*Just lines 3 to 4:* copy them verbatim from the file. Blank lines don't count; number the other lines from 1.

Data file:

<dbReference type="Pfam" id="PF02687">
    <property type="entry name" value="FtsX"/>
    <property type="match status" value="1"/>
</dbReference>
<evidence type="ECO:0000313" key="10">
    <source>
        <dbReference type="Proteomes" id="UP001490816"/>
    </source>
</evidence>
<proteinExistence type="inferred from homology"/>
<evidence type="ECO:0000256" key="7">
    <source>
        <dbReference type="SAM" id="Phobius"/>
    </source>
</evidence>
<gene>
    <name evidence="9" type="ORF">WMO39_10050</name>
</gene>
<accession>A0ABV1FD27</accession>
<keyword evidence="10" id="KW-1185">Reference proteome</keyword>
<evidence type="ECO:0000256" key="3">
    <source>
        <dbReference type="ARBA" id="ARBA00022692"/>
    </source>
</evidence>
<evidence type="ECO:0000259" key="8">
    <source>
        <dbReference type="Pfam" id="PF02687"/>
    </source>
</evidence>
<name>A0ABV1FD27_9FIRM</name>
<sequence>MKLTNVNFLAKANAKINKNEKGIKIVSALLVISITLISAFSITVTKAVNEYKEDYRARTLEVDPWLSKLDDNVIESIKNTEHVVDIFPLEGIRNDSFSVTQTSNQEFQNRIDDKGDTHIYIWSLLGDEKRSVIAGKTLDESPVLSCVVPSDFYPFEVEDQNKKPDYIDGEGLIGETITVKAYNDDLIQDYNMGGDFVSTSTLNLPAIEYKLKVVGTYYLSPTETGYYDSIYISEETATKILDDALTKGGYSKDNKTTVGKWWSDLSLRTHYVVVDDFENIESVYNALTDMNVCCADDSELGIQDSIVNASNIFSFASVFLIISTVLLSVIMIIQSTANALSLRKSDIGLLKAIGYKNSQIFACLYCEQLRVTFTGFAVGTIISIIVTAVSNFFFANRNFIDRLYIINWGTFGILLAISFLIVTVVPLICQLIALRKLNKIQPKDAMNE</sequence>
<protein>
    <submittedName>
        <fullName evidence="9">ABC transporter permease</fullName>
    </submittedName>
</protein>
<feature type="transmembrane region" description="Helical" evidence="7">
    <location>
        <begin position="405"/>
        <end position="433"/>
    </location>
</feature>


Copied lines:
    <property type="match status" value="1"/>
</dbReference>